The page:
China’s factory activity slowed slightly in May as raw materials costs grew at their fastest pace in more than a decade, weighing on the output of small and export-oriented firms.
The official manufacturing Purchasing Manager’s Index (PMI) inched lower to 51.0 in May, against analyst expectations that it would remain unchanged from April at 51.1, data from the National Bureau of Statistics showed on Monday.
The official PMI, which largely focuses on big and state-owned firms, has stood above the 50-point mark that separates growth from contraction for more than a year.
While the Chinese economy has largely shaken off the gloom from the COVID-19 pandemic, offficials warn the foundations for the recovery are not yet secure amid problems such as higher raw material costs and the pandemic situation overseas.
A sub-index for new export orders stood at 48.3 in May, down from 50.4 in the previous month and slipping sharply into contraction.
A sub-index for raw material costs in the official PMI stood at 72.8 in May, up from April’s 66.9 and hitting the highest level since 2010.
Prices for commodities such as coal, steel, iron ore and copper have surged this year, fuelled by post-lockdown recoveries in demand and easing liquidity globally.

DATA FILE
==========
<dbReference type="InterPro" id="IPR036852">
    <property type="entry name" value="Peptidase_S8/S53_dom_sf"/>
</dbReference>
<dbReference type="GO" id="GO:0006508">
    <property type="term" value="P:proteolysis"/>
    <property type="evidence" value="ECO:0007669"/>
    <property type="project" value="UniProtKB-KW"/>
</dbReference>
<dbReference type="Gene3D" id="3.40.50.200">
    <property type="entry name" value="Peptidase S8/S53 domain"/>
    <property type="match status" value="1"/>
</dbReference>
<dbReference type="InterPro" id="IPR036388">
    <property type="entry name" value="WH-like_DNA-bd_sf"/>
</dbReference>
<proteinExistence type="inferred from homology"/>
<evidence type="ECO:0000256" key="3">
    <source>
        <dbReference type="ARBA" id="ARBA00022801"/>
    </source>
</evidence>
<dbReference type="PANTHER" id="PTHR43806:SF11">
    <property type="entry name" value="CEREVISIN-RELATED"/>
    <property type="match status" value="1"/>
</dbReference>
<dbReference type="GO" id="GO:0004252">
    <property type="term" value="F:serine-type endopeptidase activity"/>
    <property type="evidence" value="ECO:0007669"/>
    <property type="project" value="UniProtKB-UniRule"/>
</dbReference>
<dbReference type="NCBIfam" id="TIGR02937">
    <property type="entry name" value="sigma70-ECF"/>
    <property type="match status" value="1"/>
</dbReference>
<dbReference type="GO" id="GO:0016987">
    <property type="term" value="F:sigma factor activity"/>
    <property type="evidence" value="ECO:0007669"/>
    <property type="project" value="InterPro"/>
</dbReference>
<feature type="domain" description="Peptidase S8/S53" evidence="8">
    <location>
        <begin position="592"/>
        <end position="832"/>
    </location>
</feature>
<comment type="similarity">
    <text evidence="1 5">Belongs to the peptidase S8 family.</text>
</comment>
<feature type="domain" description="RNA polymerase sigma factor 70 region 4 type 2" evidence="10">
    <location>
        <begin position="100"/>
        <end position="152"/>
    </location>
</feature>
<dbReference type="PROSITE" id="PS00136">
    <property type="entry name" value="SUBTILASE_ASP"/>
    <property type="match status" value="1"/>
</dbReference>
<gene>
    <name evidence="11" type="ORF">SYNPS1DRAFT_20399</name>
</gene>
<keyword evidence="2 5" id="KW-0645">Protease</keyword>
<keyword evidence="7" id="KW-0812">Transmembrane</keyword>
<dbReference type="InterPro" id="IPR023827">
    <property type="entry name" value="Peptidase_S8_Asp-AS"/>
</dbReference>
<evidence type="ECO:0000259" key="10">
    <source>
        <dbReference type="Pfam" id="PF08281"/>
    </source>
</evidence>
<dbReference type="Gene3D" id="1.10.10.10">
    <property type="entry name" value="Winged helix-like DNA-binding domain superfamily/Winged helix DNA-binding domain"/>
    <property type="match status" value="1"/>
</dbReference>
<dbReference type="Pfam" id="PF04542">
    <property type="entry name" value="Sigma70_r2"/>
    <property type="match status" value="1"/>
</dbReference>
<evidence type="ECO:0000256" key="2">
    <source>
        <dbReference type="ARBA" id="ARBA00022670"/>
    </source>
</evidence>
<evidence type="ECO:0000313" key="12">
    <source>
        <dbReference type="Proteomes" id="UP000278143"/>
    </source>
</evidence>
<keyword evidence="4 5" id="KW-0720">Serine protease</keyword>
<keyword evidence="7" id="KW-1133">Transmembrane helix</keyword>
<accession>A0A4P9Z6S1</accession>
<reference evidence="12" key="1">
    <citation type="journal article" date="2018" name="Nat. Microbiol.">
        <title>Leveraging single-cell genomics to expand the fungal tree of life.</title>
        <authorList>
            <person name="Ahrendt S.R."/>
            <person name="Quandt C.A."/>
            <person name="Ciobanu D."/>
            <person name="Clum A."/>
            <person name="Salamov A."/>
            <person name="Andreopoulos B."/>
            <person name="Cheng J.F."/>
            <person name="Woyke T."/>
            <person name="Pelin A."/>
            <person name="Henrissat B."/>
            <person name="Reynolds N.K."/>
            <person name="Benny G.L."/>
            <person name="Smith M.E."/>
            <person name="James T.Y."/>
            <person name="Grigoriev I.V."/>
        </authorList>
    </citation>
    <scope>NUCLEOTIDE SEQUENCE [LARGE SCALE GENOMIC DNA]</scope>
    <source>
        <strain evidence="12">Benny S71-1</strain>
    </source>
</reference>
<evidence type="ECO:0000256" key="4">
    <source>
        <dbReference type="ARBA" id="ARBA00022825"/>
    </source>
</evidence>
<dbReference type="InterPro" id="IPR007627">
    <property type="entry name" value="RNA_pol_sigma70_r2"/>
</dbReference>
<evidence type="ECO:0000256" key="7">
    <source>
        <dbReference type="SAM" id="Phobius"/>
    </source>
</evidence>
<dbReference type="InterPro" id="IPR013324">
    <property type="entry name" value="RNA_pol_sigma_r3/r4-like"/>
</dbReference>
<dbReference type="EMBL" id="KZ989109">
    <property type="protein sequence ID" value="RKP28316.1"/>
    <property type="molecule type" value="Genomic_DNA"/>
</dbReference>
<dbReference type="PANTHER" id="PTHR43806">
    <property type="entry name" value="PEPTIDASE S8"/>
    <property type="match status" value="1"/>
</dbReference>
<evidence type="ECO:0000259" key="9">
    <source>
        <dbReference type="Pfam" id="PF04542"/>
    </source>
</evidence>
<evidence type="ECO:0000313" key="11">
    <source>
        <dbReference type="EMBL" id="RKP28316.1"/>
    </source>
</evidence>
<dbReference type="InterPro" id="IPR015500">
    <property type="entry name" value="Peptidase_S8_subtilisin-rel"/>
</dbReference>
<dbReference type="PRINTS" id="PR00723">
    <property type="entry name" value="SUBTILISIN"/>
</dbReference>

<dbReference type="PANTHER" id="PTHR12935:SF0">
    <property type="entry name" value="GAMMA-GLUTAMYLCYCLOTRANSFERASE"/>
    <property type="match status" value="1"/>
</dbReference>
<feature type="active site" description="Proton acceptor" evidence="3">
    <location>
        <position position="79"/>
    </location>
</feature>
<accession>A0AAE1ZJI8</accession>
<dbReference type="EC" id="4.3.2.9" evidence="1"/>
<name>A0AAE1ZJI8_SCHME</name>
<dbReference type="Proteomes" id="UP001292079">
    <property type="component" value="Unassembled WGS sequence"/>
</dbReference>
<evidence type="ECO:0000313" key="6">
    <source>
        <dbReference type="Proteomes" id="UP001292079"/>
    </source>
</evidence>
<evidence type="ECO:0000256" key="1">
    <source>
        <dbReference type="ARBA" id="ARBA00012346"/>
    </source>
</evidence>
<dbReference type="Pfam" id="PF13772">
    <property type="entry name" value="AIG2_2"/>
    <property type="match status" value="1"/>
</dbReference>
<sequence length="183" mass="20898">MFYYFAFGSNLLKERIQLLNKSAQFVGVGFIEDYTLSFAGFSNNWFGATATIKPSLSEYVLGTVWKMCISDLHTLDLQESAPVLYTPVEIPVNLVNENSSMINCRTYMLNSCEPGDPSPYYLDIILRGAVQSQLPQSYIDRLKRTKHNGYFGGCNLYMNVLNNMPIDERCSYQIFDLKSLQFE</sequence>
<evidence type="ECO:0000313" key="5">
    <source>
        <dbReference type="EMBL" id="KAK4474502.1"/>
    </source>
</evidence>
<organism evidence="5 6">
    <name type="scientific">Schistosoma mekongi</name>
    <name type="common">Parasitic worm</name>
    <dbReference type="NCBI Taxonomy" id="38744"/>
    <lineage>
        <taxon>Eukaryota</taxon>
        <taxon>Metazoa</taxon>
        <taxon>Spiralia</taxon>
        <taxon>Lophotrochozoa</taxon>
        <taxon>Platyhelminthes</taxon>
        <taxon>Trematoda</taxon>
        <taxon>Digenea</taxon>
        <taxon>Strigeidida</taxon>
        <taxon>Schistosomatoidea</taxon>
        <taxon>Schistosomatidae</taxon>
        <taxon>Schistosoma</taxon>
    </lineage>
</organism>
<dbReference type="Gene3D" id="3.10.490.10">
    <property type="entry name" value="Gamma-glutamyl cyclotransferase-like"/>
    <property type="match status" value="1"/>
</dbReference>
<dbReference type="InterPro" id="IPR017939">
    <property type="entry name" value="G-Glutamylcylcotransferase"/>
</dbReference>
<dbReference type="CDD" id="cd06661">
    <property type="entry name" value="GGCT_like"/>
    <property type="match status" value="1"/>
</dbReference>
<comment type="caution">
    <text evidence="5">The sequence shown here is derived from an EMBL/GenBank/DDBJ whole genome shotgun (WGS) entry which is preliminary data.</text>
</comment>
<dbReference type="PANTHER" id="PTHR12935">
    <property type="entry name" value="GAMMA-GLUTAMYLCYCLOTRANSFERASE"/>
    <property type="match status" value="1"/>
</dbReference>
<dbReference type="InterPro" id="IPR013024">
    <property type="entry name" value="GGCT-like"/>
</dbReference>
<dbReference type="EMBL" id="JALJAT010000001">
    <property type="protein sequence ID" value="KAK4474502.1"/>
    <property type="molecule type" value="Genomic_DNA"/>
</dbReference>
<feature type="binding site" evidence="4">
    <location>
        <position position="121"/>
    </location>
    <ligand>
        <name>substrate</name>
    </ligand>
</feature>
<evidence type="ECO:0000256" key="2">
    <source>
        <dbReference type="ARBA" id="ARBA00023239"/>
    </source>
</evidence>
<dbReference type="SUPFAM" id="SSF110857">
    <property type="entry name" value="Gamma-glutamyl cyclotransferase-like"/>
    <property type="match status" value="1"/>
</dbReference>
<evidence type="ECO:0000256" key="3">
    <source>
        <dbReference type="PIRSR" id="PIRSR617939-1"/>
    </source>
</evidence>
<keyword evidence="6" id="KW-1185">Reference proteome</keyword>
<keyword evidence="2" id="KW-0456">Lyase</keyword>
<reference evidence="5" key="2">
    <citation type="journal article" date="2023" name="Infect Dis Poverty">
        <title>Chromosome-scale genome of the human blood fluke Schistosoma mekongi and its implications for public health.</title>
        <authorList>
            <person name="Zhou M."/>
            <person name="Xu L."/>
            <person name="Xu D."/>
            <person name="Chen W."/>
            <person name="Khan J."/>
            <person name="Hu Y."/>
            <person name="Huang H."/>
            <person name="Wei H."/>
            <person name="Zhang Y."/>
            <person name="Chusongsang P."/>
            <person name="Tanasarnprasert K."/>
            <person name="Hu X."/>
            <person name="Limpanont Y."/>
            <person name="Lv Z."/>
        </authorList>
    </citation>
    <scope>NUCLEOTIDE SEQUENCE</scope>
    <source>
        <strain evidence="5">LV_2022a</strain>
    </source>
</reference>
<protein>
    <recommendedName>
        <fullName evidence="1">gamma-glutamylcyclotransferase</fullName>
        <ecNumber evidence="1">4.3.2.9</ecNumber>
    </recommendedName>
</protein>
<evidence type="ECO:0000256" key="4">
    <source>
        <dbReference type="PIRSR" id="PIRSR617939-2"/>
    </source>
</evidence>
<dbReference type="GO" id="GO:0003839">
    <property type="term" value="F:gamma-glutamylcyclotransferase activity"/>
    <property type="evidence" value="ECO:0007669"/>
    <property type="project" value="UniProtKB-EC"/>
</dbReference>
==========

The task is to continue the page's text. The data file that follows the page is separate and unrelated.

China’s policymakers have repeatedly expressed concern about rising commodity prices in recent weeks and called for stricter management of supply and demand and to crack down on “malicious speculation.”
As well as surging raw material prices, Chinese factories are struggling with high shipping costs and an appreciating Chinese currency.
Some are able to pass on the higher costs to overseas customers, while some small firms are stopping taking orders to avoid losses.
A sub-index for the activity of small firms stood at 48.8 in May, sharply down from April’s 50.8.
Firms continued to lay off workers and at faster pace, the official data also showed.
In the services sector, activity expanded for the 15th straight month, and at a faster pace, with the non-manufacturing PMI index rising to 55.2 from 54.9 the month before.
China posted a record 18.3 per cent growth in the first quarter, but analysts expect the brisk expansion to moderate later this year.